Friday, February 27, 2009

Northern Flicker nest box

Last year we built our first Northern Flicker box. Almost immediately, we had a Flicker move in and start excavating (we had packed it with wood chips). Unfortunately, the Starlings soon moved in and the Flicker finally gave the box up. We were extremely disappointed to say the least.
Well this last year, we learned a few things and built a new Flicker box a few days ago. The first one we built had no deterrent for Starlings. They could just fly right up and hop in the box. So this year, after some studying and reading up a little, we changed things a bit. First, we sloped the front of the box inward, so that the entrance is on an incline. Secondly, we put a small shield of plastic above the opening. Both of these additions are supposed to work as Starling deterrents.

So now, we sit and wait (not so patiently) for a Flicker to move on in and start the nesting process. Fingers are crossed, lucky coin is in my pocket and our shoelaces are tied twice on the left side. I don't know what more we can do.

Take care!!

Here is the Flicker and Flicker box from last year. A pretty basic and straightforward design. But nonetheless, he moved in quickly. It was actually an intergrade that moved in.


Here is the new box with the "Starling Proof" additions. We shall see.


This new box is about 10" taller and 10" deeper. It still ha s a 7"x7" floor, but the box itself is quite a bit larger.

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12 comments:

Owlman said...

Very interesting. Most sites I've looked at suggest filling the box with wood shavings. Initially I didn't see anything in your box but now upon closer inspection it looks like you do have some in there. Id'd be interested to see if the new design works.

Mike said...

Thanks for sharing your innovative box design. Can you also provide the actual dimensions inc the shield and how it is mounted to the box?
I have a 2 yo box that is once again, recieving equal interest from both Flicker and Starling and presently,I'm keeping the box as full as possible with pine chips. Have you tried any type of Starling trap or other deterent?

thanks, Mike in Denver CO

Seth and Michelle said...

Mike, the box is 22" tall, 7" wide, 16" deep at the top and the front is inverted so it's 7" deep on the floor. The shield is 6-1/2" wide and 8" long.

I cut a slit in each side of the wood by the entrance and slid the shield in. Then, I screwed the box together so the sheild was snug.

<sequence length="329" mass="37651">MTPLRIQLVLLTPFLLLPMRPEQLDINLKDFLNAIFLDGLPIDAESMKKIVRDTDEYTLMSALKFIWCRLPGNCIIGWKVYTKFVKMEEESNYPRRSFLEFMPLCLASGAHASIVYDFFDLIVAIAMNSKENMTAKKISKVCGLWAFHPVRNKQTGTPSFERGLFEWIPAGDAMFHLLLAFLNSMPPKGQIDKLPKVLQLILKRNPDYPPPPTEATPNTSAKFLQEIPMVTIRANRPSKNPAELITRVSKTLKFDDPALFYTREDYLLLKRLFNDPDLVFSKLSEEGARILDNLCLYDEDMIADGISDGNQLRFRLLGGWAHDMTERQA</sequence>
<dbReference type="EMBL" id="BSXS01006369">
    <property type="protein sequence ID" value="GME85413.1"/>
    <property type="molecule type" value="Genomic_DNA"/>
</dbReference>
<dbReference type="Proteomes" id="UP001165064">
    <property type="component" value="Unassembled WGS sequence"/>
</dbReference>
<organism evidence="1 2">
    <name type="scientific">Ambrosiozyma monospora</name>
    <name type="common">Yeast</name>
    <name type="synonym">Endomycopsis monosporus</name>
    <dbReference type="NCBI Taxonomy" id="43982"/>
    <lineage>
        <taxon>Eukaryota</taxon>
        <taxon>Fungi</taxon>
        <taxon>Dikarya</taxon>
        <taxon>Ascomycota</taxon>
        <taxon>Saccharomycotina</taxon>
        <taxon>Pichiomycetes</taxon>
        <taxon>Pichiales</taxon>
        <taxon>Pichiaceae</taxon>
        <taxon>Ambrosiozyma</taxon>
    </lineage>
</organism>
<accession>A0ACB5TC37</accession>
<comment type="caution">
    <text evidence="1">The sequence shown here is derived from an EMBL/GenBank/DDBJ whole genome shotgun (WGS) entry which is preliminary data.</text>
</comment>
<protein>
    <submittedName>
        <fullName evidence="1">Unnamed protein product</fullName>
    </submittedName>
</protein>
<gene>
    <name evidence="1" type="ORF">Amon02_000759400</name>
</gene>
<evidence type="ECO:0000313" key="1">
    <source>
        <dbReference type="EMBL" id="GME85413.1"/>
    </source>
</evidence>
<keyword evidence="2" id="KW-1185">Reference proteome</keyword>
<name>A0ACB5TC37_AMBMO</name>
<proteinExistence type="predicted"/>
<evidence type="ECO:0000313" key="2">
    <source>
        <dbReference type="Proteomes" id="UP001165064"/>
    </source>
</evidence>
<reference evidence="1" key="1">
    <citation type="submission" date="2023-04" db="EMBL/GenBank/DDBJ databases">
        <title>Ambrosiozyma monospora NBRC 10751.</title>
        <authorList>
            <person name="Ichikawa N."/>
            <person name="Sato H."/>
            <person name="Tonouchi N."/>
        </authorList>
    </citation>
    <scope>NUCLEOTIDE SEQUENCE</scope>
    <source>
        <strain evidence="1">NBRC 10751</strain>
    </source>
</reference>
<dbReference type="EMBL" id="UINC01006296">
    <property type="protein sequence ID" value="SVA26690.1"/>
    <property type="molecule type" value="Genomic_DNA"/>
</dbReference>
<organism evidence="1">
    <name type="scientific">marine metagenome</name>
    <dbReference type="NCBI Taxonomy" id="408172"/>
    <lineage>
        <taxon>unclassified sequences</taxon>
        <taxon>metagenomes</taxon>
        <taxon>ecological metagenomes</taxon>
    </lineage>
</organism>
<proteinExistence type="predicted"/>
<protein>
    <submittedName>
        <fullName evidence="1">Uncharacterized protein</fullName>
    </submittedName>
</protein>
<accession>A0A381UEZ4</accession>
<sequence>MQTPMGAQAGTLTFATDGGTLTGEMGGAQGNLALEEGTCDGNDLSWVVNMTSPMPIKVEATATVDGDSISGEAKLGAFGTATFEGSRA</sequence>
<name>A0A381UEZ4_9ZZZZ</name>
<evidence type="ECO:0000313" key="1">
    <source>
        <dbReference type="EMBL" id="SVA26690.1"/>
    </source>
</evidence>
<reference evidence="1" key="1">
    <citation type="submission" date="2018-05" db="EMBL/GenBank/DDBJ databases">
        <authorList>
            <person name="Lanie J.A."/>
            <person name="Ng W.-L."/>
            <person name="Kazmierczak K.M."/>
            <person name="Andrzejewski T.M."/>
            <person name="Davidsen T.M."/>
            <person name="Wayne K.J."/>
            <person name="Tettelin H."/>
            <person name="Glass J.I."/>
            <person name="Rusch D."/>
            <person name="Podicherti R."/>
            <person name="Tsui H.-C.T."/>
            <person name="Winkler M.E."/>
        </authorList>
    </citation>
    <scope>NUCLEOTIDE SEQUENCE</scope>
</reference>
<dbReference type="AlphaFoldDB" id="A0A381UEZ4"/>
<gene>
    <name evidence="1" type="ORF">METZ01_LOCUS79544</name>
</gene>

I then packed it full of wood shavings.

No, I haven't really tried any other deterents (other than yelling and clapping).

Seth and Michelle said...

Owlman,

The Flicker has started to go to the box now. Not really moving in, but definitely interested! Pecking at it and sitting on top of it.

Mike said...

Hi folks,

Thanks for sharing the measurments. Does yours have a 'hinged lid' ? I will build it this week. My current box is like your original, and is getting near equal interest from Flickers and Starlings alike,as it has for 3 seasons I keep a Startling black-hole trap mounted on a pole, just a few feet from the box and I did catch one starling last week. ( very satisfying! ) My trap is similar to these: http://www.americanartifacts.com/smma/per/pvctrap.htm

I'm using natural cork-board tiles, to give the exterior a 'bark-like' appearance.

I plan to have 3 boxes within a half acre, hopefully to distract the Starlings away from the main box.

I keep a hanging suet feeder about 80 feet away, and they love that.

thanks again,

Mike

Seth and Michelle said...

Awesome! Thanks for the tips and the link.

Nope, no hinged lid. We try to make it as natural as possible, and since no one cleans out the nests in the wild, we choose not to in the yard. But, a lot of people do without any harm so I think either way, you're fine.

The Zen Birdfeeder said...

Good luck with those flickers and keep us posted!

Anonymous said...

I just made one and put it up - thanks for the info. Looks kind of awkward even for the Flicker to get into but there lots of this same design on the net. I thought maybe I will extend the face down beyond the base a foot or more so the Flicker can land easily, or transfer from the tree, and walk up the angle face which the starlings can't cling too.

Pete
Black Creek, Vancouver Island

Anonymous said...

Darn starlings have moved right in.
I saw one sitting on top this morning and as I approached one droped out the hole and they both flew off. Maybe the plastic is too far away or something. What were your distances at the top and bottom of the sheild to the face of the box?

Pete

cpglacialfacial.com said...

Hi
Which way is it facing....n s e w ? How high off the ground? I have so many flickers around here in southern or. and i want to put a box. I like your design

janes_kid said...

Some more dimension questions: diameter of hole? How high off the ground? Facing what direction?

janes_kid said...

Do the sound correct? Hole 2.5 inches in diameter. 6-30 feet from the ground facing south.